The cut is the basic pattern regarded as the standard by tailors and manufacturers.  It is better to buy a well cut suit in a lesser fabric than vice versa. Above all, the cut should look ‘natural’, allowing movement and suiting your measurements.

A medium weight cloth (12-13 ounces) is sensible for a suit you can wear most of the year.  A tailor will advise choosing a cloth as heavy as you can bear as it hangs better, but keep your personal preferences and purpose in mind.  Wool is by far the best cloth for suits.  The ‘super number’, as in ‘super 150’, denotes the fineness of the individual fibres (much like the thread count in sheets).

Many men choose traditional colours: blues and greys.   Think of building your suit wardrobe – start with the basics in block (plain) colour then move on to different textures and patterns.

Common mistakes

The most common mistake is poor fit, with many men opting for jackets and trousers that are too big.  Is this because our obsession with ‘comfort’ has crept into our psyches to such an extent that everyone automatically goes up a size or two?  Know your true size, and stick to it!  Remember the tailor’s mantra: balance and harmony are the keys to a well-fitting suit that allows the wearer to look ‘natural’.

Keep in mind that a good wardrobe (with the suit as a central element) is built over a number of years – a bit like decorating your house or building your business.  It is a personal process and should result in a style that is uniquely yours.

What’s underneath is important.

This piece appears in February’s Brighton Style Magazine (www.brightonstylemag.com)

This week, we’ll see the annual stampede of men rushing out to buy flowers, chocolates, or even underwear for their partners for Valentine’s Day.  Many of these men have no idea of their beloved’s size, preferred colour or shape !   Neither, in some cases, do the women. About 70% of British women are wearing the wrong size bra.  Why is our attitude to underwear so slapdash and uncaring ?

French women, on the other hand, know that beautiful, supportive, well-fitting underwear is vital, as it creates a foundation for the overall look.  As Nic, owner of Brighton boutique She Said (see below) explained to me, ‘French women view lingerie as part of being a woman, and girls are taken to be fitted at an early age.’  We tend to take the opposite approach: beautiful underwear is only for ‘special occasions’ and not considered integral to our style.  Not so.

Some women dream of the perfect lingerie drawer, with matching sets of bras, knickers and chemises.  But it’s important to make sure you’ve got the right basics before buying fun or sexy pieces that may not be suitable for everyday wear.  Here are three golden rules to get you started:

  1. get a bra fitting regularly, and have several sizes.  Brands and shapes do vary, and your body changes throughout the month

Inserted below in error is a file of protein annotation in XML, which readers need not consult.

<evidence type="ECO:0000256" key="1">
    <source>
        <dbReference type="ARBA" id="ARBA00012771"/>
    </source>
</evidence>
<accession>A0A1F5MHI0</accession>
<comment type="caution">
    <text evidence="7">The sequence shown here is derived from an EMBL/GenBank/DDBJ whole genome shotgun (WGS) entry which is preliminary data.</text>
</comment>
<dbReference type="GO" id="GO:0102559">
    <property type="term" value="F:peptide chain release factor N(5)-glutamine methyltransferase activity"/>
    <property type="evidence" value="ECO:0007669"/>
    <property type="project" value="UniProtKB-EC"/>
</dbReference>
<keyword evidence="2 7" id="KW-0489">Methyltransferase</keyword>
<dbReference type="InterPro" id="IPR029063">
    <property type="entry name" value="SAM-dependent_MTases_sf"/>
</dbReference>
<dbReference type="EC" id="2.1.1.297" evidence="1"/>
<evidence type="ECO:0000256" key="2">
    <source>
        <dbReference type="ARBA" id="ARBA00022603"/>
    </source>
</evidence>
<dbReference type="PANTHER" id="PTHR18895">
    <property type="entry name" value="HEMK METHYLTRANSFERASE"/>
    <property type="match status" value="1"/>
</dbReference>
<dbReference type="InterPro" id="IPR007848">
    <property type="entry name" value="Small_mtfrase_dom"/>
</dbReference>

2. your basics should include the following bras: nude, black, strapless/convertible
  3. and please, hand or delicate wash (in a net bag) only ! Believe me, they’ll last much longer

As a newcomer to Brighton I am frequently delighted by the lovely independent boutiques that abound in our city.  When you are ready to invest in some fun, sexy (but not trashy) pieces, check these out (and tell your partner):

  • She Said – this is the place to go if you’re after something unusual or a little racier.  They stock an amazing selection of designer lingerie (including suspenders, camisoles and corsets) as well as burlesque wear and toys for the more adventurous
  • Lavender Room:  pretty gift shop and boutique that stocks colourful Princesse Tam Tam bra and knicker sets, and delicate Eberjey chemises
  • Another discovery is Ayten Gasson.  Ayten Roberts creates beautiful silk lingerie made in the UK, designed in her Brighton studio

Now go and tell your man…

She Said, now at 32 Ship Street, Brighton BN1 1AD

Lavender Room, 16 Bond Street, Brighton BN1 1RD

Ayten Gasson – available online at http://www.aytengasson.com

Who’s your style inspiration?

January’s Red Magazine contained a lovely interview with Claudia Winkelman, talking about family, ‘Strictly’ and of course her quirky style.  She revealed that she has been channeling Steven Tyler, lead singer of Aerosmith, since she was about 18.  Hence the fringe and eyeliner.

I felt the same way about Chrissie Hynde of the Pretenders way back in 1978, and my ‘grown up’ casual look has evolved accordingly.  It now centres on skinny dark or coated jeans, ankle boots and silver jewellery.  And black eyeliner.  But sadly I can’t wear a fringe.

Claudia’s words got me thinking about style icons and who inspires us.  Whistles are doing a series on their website on style icons including the inimitable Charlotte Rampling (click on ‘Journal’ and scroll down).  My personal favourites (besides Chrissie) are Edie Sedgwick and 1970s Jacqueline Kennedy Onassis.  And the BFI are launching a season dedicated to the legendary Katharine Hepburn, the Oscar winning actress who had a groundbreaking and completely individual style.

Who has inspired your look ?

@redmagdaily   @thisiswhistles